“Maybe El Toro will still be open,” E suggested, since around us the pubs and cafés were either closed or closing. So we walked north toward Parque Forestal, an eerily beautiful park created on reclaimed land from the Mapocho River, on our way to Loreto Street in Bellavista, the sleepless bohemian barrio of Santiago, Chile.
At the park we noticed a group of four young men in hoodies who had emerged from leafy shadows and appeared to be following us. One of them carried a bat of some sort: the baseball or cricket sort. A few seconds later, a fifth man—slightly older, but no more than thirty, with a shaved head—also seemed to come from nowhere and began to walk even more hurriedly in our direction.
“Jacket, please,” E began to say, in a tone that verged on being hysterical. “Your jacket! Put it on.” A clueless, silly foreigner, I did what he asked me to do while the fifth man caught up with us. He approached with a kind of swagger, with a cocky little smile that to me looked less amiable than threatening. Addressing E, he inquired, “¿Qué hora es?” as if there were a train to catch, an appointment to make, or a deadline to beat; as though it were the most common thing in the world to be asking for the time in the dead of night-morning while the rest of the city slept or got lost in the heady blur of cervezas and vinos.
It was only after E gave the time and, without warning, plucked my sleeve and we burst out running, as fast and as far out of the park as we could, without looking back, without bothering to check where and who the chasers were, if indeed they chased and not simply stood there laughing at us—it was only after this sudden, harrowing half-minute that E told me we had just escaped neo-Nazis.
At the mention of this, I positively shivered. Neo-Nazis in Chile are known to discriminate against a wide range of minorities, including homosexuals, Peruvian immigrants, punk rockers, alcoholics, drug addicts, even whites from southern Europe. About Asians I don’t know how they feel exactly, but I won’t hesitate to say that the scare at the park could have turned into something perilously worse. Last March, neo-Nazis killed a 24-year-old Chilean gay man named Daniel Zamudio. They attacked him in Parque San Borja, which is also along Alameda, five minutes away from Parque Forestal. There were four attackers; according to reports, they beat Daniel up for an hour, broke both his legs, cut off one of his ears, seared his skin with cigarettes, pounded his head with a stone and carved swastikas on his abdomen, using the neck of a broken bottle of pisco sour. He died a couple of weeks later in the hospital.
“I’m sorry we had to go through that,” said E, who is gay. The apology was not necessary. What was he saying sorry for? I was alive and unharmed. Though jolted sober with hearts still pounding, we were alive. As if to relish this fact, we sat on a sidewalk on Dardignac Street in Bellavista and simply stayed there for at least two hours, only getting up just before the sun rose.
A sidewalk: When I came 11,000 miles from Manila to work in Santiago, I well expected to feel transplanted—to spend my days in a state of perplexity and un-belonging. I expected correctly. Save for a graphic designer who recently left for Nagpur in India, I have not met another Filipino. There is, in fact, nothing here that can be described as being from home or of home: There isn’t a single Filipino restaurant, a single Filipino club, a single Filipino anything. More than once I have wondered if, as a temporary resident of Chile, I may as well be living in another planet.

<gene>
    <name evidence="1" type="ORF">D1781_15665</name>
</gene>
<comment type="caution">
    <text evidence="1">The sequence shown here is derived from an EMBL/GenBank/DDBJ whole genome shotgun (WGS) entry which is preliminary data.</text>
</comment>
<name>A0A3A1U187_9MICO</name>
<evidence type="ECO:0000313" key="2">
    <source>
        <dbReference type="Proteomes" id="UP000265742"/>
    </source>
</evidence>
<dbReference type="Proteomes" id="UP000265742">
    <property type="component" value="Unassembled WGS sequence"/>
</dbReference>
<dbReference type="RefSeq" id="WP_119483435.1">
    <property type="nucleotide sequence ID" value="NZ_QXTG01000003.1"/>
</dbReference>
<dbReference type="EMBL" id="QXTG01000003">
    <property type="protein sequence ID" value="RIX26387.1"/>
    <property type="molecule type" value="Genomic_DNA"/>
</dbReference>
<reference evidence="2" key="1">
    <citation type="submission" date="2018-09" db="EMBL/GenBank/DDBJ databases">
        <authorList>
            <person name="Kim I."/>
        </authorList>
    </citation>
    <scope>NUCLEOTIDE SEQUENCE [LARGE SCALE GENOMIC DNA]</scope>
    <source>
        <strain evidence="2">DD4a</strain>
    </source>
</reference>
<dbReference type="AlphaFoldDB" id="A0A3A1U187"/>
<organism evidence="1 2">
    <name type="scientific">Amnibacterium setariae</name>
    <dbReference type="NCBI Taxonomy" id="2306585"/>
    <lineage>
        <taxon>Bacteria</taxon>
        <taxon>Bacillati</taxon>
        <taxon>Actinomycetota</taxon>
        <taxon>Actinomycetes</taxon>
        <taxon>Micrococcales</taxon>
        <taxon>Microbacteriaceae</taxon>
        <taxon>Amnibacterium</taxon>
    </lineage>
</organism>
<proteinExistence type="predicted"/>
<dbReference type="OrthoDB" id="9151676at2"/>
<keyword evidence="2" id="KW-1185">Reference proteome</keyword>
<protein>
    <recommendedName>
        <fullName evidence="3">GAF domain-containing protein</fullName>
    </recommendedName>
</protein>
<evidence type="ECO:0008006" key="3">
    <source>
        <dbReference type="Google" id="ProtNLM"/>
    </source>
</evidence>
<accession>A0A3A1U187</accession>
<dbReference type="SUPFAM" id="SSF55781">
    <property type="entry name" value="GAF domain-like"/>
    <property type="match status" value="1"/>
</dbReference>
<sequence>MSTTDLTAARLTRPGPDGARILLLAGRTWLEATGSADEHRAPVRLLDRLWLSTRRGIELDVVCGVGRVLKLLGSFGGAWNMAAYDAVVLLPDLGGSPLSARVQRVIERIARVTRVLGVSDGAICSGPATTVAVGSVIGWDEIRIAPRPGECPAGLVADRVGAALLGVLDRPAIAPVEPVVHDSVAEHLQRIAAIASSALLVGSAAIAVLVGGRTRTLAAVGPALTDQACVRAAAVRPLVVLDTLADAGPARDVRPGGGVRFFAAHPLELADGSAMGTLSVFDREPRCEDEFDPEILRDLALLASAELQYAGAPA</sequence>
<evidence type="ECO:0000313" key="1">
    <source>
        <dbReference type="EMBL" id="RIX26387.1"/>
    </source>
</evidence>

Like E, I also happen to be gay. This makes it almost impossible for me to be any more a “minor” than I already am (unless I tried to like punk rock, which I believe I am too old for), and indeed if there were a place in Santiago where I belonged, at least as much as E did, it certainly would not be Parque Forestal, among Chilean neo-Nazis roaming, waiting, moving to pounce.
Yet—yet—as we sat later on concrete in the wee hours of the morning, I began to wonder if there was a more profound way of gaining and strengthening one’s sense of identity than encountering people bent on disagreeing with it; if, in the face of fear, or amid threats of intolerance, hatred and discrimination, one might suddenly become more honest and frank about himself. “You don’t look Chilean,” E said when I asked, half-jokingly, if I could pass for one. Of course not—and I always knew it. But never have I felt more exceptionally Filipino than here on the streets of Santiago, under the glare of people who are shockingly non-Asian, and never has the fact of my sexuality asserted itself more swiftly than when I was made to grasp, both by telling and by reimagining, the heartbreaking tragedy that befell Daniel Zamudio.
E told me that he was one of thousands who lit candles the day Daniel died. Shortly after that, Chilean President Sebastian Piñera accelerated the passage of an anti-discrimination law designed to prevent hate crimes and violations of fundamental human rights. I was still in Manila then, occupied by the comforts and entanglements of the Filipino commonplace. But if somehow there was a way to reach out to the dead, to the murdered, I’d say to Daniel, thank you for your life. My journey across thousands of miles no longer seems so distant, and I can be more fearless roaming the world you had left.
Migs Bassig, 27, lives and works as a writer in Santiago, Chile. He is currently working on his first novel.